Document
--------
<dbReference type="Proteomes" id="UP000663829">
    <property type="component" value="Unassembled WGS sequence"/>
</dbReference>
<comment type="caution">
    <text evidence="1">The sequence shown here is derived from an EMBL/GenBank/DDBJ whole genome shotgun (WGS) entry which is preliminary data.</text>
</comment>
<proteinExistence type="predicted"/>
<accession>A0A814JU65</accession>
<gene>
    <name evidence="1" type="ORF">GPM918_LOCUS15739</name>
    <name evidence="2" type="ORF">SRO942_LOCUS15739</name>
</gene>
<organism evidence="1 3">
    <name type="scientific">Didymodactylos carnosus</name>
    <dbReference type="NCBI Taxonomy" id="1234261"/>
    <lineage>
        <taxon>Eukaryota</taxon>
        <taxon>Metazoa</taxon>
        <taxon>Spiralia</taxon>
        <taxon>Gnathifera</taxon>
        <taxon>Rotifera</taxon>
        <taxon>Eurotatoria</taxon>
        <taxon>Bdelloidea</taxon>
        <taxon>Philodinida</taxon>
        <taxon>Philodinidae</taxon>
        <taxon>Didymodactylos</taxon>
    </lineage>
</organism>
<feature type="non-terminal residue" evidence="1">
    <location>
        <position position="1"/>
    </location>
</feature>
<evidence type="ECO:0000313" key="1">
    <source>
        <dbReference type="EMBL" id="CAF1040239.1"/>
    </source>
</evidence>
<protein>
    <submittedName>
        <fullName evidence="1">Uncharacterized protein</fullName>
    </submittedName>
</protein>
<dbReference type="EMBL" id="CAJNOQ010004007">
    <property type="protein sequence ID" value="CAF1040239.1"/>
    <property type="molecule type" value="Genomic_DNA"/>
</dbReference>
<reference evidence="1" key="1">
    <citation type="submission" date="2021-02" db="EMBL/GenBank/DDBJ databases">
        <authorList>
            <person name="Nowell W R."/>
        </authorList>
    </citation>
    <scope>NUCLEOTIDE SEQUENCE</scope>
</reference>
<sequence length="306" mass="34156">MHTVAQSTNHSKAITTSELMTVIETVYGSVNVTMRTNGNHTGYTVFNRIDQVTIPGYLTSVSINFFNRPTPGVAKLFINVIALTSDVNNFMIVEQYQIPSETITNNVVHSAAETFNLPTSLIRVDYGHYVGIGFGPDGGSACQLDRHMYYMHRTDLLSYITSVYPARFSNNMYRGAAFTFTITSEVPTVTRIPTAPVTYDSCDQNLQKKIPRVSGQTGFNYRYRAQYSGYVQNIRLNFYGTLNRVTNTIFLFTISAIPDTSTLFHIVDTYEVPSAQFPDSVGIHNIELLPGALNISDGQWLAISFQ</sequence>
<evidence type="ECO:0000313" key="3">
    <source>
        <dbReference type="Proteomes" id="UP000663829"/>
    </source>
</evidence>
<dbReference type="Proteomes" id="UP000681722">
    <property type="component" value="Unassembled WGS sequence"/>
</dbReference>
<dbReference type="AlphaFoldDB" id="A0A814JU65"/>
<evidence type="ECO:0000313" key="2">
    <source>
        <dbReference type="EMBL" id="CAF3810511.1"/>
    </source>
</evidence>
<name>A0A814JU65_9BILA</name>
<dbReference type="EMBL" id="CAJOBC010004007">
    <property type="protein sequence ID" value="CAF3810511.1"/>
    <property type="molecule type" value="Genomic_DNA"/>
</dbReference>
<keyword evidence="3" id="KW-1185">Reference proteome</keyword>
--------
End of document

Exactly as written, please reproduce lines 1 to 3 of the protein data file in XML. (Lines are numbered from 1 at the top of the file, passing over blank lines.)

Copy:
<dbReference type="Proteomes" id="UP000663829">
    <property type="component" value="Unassembled WGS sequence"/>
</dbReference>